- Emotional support for GPs: many GPs are not getting the support they need with their own emotional wellbeing, particularly following the death of a patient by suicide.
- Effective care pathways for people who are feeling suicidal: there is little evidence of effective pathways between primary care and both clinical and social support.
- Ease of making referrals and accessing further support: many GPs face considerable challenges referring patients on to further support. These include high thresholds for eligibility, variation in availability of services and lack of access to expert advice.
To address these issues, government should:
- Roll out evidence-based suicide prevention training for existing GPs on an ongoing and easy-to-access basis, and ensure that it is sufficiently covered in the curriculum for new GPs.
- Expand training for GPs so all trainees are given adequate exposure to patients who are at risk of self-harm and/or suicide, and are provided with the skills to recognise, treat and manage depression.
- Invest in emotional support services to ensure that all GPs have the support they need with their own wellbeing.
- Develop and evaluate care pathways for people with suicidal feelings and people at risk of suicide, as part of the implementation of the NHS Long-Term Plan and the national suicide prevention strategy.
- Direct social prescribing towards local areas with the highest rates of suicide as a priority, to improve access to social and community support for people experiencing suicidal thoughts and/or at risk of suicide.
- Ensure safer prescribing for people at risk of suicide, in order to improve and strengthen risk assessment by prescribers and to reduce access to potentially harmful medication.
Local policymakers, including Integrated Care Systems, should:
- Establish liaison arrangements with mental health professionals to offer guidance and support when GPs need specialist input for working with suicidal patients.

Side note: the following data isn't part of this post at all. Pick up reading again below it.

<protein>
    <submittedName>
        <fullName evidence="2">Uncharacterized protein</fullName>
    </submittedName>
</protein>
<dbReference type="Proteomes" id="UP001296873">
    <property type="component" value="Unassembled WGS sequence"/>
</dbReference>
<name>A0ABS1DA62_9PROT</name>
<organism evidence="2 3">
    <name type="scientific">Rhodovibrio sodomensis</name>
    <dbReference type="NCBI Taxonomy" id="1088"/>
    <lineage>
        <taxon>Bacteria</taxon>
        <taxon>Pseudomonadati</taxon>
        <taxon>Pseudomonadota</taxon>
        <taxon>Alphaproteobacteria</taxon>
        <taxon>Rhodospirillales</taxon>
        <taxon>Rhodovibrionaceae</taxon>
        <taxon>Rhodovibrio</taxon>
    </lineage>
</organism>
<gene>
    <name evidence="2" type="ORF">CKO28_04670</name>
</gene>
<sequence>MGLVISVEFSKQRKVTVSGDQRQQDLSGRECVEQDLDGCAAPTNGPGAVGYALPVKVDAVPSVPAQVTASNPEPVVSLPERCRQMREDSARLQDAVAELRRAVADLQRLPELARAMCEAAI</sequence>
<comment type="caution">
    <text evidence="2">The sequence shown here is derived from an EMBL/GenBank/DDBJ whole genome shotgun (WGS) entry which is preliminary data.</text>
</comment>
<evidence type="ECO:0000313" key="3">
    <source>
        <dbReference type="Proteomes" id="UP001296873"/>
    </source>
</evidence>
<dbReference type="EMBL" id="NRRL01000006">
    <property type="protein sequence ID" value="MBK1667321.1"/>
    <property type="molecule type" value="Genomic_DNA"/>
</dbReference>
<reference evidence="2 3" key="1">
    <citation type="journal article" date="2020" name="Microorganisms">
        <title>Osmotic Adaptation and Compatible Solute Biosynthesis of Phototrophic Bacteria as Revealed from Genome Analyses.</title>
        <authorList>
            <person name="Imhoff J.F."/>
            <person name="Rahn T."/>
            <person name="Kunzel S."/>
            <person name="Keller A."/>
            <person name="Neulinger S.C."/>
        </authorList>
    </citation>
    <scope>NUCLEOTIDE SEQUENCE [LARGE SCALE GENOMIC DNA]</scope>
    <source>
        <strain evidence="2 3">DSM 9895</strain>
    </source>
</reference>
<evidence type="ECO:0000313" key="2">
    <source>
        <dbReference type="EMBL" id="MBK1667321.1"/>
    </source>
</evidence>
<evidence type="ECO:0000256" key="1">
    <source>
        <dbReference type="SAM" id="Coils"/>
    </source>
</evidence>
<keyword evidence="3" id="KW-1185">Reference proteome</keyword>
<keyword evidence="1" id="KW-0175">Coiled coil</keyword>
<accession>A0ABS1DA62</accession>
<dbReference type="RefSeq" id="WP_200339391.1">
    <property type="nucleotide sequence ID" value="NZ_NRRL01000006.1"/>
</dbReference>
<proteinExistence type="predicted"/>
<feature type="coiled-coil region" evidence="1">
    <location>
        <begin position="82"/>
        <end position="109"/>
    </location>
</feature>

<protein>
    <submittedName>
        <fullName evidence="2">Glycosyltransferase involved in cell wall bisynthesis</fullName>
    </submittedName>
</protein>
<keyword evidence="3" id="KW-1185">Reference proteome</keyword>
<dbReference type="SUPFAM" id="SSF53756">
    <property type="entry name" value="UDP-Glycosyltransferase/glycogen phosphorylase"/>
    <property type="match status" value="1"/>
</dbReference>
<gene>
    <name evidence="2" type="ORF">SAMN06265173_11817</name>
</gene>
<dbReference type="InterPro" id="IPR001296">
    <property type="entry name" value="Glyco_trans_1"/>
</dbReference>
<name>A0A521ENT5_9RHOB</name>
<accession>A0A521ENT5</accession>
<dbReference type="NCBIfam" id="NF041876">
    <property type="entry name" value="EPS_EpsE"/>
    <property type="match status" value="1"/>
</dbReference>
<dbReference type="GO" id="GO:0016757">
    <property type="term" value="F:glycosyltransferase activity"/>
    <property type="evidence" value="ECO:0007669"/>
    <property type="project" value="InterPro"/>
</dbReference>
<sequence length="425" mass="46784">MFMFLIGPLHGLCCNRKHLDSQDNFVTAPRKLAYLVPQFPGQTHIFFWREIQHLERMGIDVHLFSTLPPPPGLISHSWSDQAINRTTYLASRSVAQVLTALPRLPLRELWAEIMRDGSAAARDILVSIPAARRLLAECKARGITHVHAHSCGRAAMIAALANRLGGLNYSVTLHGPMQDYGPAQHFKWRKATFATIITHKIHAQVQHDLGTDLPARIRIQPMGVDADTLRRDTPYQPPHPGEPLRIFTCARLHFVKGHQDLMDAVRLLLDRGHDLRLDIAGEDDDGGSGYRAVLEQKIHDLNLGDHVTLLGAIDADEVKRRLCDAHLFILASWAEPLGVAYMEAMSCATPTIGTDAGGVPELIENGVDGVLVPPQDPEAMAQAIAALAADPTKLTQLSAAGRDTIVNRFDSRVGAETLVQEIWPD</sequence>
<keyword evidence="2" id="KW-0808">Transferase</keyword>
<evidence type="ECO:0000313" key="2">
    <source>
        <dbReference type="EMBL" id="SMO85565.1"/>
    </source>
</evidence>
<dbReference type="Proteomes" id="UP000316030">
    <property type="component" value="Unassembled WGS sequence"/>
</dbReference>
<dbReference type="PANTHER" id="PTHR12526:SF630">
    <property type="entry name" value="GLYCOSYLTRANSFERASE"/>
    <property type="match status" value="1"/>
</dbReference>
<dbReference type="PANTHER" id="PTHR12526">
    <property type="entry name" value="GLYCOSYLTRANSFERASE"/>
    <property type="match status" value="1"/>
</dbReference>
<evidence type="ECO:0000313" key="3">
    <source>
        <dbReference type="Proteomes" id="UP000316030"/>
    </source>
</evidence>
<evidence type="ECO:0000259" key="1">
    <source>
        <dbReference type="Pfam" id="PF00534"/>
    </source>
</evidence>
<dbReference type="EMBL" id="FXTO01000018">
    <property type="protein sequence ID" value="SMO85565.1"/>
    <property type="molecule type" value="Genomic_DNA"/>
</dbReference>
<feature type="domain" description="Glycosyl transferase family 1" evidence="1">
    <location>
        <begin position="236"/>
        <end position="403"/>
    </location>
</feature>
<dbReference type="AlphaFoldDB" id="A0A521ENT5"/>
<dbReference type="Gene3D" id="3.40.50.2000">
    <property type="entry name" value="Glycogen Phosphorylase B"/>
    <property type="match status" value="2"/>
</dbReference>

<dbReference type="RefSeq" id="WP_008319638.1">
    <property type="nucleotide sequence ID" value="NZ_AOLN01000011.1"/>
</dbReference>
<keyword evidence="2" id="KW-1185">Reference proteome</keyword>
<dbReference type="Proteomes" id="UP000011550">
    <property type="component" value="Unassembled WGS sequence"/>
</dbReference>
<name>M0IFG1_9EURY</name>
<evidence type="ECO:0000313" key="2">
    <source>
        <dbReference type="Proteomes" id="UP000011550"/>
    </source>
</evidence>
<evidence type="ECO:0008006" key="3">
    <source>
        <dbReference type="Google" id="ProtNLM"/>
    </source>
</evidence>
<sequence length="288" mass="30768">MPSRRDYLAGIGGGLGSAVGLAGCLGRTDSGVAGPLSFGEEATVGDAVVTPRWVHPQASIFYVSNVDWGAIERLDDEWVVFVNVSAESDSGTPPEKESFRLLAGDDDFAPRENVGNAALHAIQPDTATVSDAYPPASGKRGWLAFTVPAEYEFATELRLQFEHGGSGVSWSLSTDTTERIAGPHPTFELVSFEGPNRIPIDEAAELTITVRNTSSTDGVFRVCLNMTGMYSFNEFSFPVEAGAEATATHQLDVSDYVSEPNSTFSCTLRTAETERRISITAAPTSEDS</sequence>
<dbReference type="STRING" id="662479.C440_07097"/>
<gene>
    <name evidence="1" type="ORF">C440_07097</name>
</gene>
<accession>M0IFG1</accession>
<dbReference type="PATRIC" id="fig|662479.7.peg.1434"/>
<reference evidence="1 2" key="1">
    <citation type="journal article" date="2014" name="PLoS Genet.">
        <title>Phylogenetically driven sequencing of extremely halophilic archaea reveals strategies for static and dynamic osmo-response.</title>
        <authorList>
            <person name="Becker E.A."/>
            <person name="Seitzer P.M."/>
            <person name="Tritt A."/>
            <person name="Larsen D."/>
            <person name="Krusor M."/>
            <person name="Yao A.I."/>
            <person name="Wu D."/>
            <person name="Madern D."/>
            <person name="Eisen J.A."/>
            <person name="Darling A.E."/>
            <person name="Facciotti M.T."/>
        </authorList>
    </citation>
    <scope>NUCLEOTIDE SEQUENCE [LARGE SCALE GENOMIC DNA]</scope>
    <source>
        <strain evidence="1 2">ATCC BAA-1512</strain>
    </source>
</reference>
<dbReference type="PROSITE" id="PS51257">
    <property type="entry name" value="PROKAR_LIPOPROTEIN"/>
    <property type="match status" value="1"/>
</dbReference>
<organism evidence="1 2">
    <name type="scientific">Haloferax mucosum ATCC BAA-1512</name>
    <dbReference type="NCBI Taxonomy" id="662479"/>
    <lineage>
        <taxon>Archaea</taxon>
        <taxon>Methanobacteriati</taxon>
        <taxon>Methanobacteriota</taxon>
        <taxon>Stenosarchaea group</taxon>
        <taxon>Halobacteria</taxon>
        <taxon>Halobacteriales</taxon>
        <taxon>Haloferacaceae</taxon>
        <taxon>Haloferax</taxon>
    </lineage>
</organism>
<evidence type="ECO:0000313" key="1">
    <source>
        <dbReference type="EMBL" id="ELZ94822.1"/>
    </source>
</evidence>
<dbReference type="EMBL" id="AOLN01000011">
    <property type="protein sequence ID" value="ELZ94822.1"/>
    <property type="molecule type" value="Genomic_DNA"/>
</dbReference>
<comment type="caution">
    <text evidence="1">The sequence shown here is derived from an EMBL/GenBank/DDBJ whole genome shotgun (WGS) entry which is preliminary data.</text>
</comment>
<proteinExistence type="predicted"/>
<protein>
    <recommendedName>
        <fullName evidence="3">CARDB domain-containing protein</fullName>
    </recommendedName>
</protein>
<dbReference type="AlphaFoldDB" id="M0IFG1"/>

- Ensure primary care representatives and social prescribing link workers are represented in multi-agency suicide prevention groups and consult widely with these groups when determining priority interventions.
And GP practices should:
- Support continuity of care, monitoring and follow-up of people identified as being at risk of suicide by, for example, offering appointments with the same GP, establishing practice-wide policies on suicide prevention and actively seeking contact with at-risk patients who disengage.
The report concludes that:
Urgent changes are needed to strengthen suicide prevention in primary care. The picture that emerged from our research is one that gives reasons for hope, while also demonstrating that much work remains to be done to ensure all at-risk groups and people experiencing suicidal feelings receive the support they so crucially need, when they need it.
There is a growing evidence base around suicide and what works to prevent it which provides a strong starting point for suicide prevention strategies. However, much more needs to be done to ensure this knowledge is having an impact on the day-to-day working of primary care, enabling GPs to more effectively support patients at risk of suicide.
Strengths and limitations
As always with reports produced by Centre for Mental Health, this is a very useful and practical document that sets forward a sensible and evidence-informed set of recommendations for action. The team have used a variety of methods to inform their recommendations and have ensured that the publication is usable for busy politicians, policy-makers and primary care professionals.